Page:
What is Iran's nuclear 'breakout time' and why is the US concerned?

The US and Iran are in talks over Iran's nuclear programme in Vienna

As talks between Iran and the United States continue in the Austrian capital Vienna over Iran's nuclear programme, concerns are rising over how quickly the Tehran can create its first nuclear weapon.

US Secretary of State Antony Blinken said on Monday the "breakout time" could be cut to weeks if action isn't taken.

"It remains unclear whether Iran is willing and prepared to do what it needs to do come back into compliance," Mr Blinken told the US House of Representatives.

"Meanwhile, its programme is galloping forward. ... The longer this goes on, the more the breakout time gets down ... it's now down, by public reports, to a few months at best. And if this continues, it will get down to a matter of weeks," he added.

The 2015 Joint Comprehensive Plan of Action, known as the Iran nuclear deal, prevented Iran from obtaining a nuclear weapon. Former US President Donald Trump withdrew from the deal in 2018, which involves Russia, France, Germany and the UK, because Iran's ballistic missiles programme was not addressed within the agreement.

Running out of 'breakout time'

The Institute of Science and International Security predicts a "worst case scenario" of 2.3 months for Iran to produce enough weapons grade uranium (WGU) for one nuclear weapon.

"Iran could produce a second significant quantity of WGU early in the fifth month after breakout commences, and a third quantity could be produced early in the seventh month," the institute said in a report on Monday.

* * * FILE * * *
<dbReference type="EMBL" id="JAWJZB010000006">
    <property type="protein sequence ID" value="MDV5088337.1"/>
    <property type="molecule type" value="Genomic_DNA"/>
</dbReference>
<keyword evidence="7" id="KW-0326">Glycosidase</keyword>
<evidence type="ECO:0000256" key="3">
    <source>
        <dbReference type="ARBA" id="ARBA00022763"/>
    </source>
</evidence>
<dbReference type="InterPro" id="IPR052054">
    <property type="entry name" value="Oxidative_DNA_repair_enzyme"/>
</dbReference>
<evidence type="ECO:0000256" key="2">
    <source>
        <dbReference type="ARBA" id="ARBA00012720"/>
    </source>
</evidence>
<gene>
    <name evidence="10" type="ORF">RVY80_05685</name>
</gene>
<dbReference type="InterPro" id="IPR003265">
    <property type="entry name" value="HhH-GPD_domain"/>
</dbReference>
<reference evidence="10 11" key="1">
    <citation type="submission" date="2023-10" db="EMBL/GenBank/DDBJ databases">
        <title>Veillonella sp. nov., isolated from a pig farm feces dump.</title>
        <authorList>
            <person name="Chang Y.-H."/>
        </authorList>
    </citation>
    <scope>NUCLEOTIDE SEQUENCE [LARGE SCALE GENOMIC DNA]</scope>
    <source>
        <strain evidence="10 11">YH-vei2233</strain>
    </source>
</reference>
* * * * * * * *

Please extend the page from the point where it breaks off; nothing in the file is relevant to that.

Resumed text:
This breakout time could have been even shorter had an incident involving a fire at Iran's Natanz Fuel Enrichment Plant (FEP) on April 11 not occurred. Some Iranian officials cited sabotage as the reason behind the fire, although no official reason has been given.

Limited access to Iran's nuclear facilities has also resulted in the UN International Atomic Energy Agency (IAEA) nuclear watchdog not being able to give an accurate understanding of how far along Iran is towards creating its first nuclear weapon.

On Monday, the IAEA said inspections of Iran's nuclear facilities were becoming "increasingly difficult", after some IAEA inspections were suspended.

The agency then agreed to a three-month deal allowing it to continue inspections despite the reduced access.

Compliance and transparency

"I can see this space narrowing down," IAEA Director General Rafael Grossi told journalists in Vienna at the beginning of the quarterly meeting of the agency's board of governors.

But Mr Grossi was hopeful that the Vienna talks, if fruitful, could lead to better inspections.

He hoped that by a "wider general agreement that's being worked on downtown or by some other means, we are not going to see our... inspection capacities curtailed any more".

"We cannot limit and continue to curtail the ability of the inspectors to inspect and at the same time pretend that there is trust," he added.

The IAEA said that several of its questions on undeclared nuclear sites have gone unanswered by Iran.

Mr Grossi said his "expectations were not met" and that there had been no "concrete progress" on the issue, despite the Iranian authorities' stated willingness to co-operate.

"Talk must lead to conclusions," he said.

"For me the road to trust goes through information, clarification, inspections and full transparency," he added.

Iran said its diminishing cooperation with authorities was in retaliation to Mr Trump's withdrawal in 2018 and sanctions which have had a devastating impact on Iran's economy.

"We have a country that has a very developed and ambitious nuclear programme which is enriching at very high levels... very close to weapons grade," Mr Grossi said.

Iran's government spokesman Ali Rabiei said he hoped the discussions in Vienna would be concluded before the presidential election on June 18.

Updated: June 8, 2021 04:46 PM

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